By Dr. Max Gomez

NEW YORK (CBSNewYork) — Try to imagine being a healthy high school student, and out of the blue one day you’re in liver failure so bad you may only have days to live without a transplant.

That happened to one teenager, but as CBS2’s Dr. Max Gomez reported Thursday, the boy had a miraculous recovery, thanks to what’s been called a dialysis machine for the liver.

Diego Catalan was 17 years old, a junior in high school, learning plant science, playing saxophone in the marching band, and clowning around with his twin sister. Then, after a routine day at school, he spent the next day vomiting and then slept for 36 hours.

“He just wanted to keep laying back down and going to sleep, so it was kind of scary. And he was already not behaving like himself. He was like acting like weird,” said Alice Catalan, Diego’s mother. “He was kind of out zombie, and then the doctors started telling me that he’s in acute liver failure and he needs a liver transplant right away.”

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It had only been a little more than two days since Diego was completely normal. Suddenly, there was the urgency for a transplant was because, “His brain has already started to demonstrate some signs of swelling, and that’s an extremely dangerous condition because the river detoxifies all the toxins in the body that eventually end up in the brain in a child,’ said Dr. Nadia Ovchinsky of Children’s Hospital at Montefiore.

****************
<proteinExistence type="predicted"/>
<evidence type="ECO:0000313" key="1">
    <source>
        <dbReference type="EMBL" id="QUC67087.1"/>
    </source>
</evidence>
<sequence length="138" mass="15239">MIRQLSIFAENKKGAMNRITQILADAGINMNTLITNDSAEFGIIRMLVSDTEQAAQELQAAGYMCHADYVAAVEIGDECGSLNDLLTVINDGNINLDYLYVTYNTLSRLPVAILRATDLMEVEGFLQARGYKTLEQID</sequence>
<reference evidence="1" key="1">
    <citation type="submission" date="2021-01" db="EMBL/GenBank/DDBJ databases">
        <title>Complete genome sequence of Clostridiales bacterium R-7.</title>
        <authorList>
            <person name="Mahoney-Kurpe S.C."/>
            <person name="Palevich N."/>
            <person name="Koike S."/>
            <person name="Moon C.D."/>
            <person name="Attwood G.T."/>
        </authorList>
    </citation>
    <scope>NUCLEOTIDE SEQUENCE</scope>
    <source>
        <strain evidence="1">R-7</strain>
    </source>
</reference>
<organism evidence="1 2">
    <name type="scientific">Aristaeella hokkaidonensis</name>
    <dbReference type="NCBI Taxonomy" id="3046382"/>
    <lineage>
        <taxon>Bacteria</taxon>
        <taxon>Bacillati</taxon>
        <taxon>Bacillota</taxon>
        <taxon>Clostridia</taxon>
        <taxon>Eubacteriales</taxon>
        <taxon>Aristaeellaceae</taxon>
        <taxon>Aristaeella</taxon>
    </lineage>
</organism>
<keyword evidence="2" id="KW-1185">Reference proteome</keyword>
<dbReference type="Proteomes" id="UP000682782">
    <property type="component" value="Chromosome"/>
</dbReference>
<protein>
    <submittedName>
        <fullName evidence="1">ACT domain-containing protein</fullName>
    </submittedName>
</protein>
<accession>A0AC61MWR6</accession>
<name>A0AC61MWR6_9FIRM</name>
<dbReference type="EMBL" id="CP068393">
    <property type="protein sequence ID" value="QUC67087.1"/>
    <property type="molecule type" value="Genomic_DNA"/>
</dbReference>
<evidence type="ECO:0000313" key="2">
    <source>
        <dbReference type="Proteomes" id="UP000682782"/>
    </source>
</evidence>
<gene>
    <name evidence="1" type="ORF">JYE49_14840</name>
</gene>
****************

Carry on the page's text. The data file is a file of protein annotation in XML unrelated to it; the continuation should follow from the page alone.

With no donor liver on the near horizon, doctors asked Diego’s parents for permission to try something that’s only been done at four children’s hospitals in the U.S., a machine called MARS, short for a very long medical name, that’s kind of like dialysis for the liver.

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Within 24 hours, “Diego’s case was really quite impressive. Every time he walked into his room, he was getting better and better and he was more awake and more alert and answering more quickly,” Dr. Mark Shlomovich said.

It’s still hard for Diego to process because he was pretty much out of it for most of the real drama.

“I asked my mom, ‘Like, so what actually happened?’ And she told me everything that happened and I was like, ‘Rally? That actually happened? Like, I feel perfectly fine,'” Diego said.

Removing toxins is only half the liver’s job. It also manufactures many critical blood components that are needed for life. That’s why the MARS machine is normally a bridge to transplant, keeping a patient alive long enough to find a donor liver.

While Diego will have to be monitored closely, he should do fine, partly because the liver is the only organ in the body that can regenerate.

Dr. Max Gomez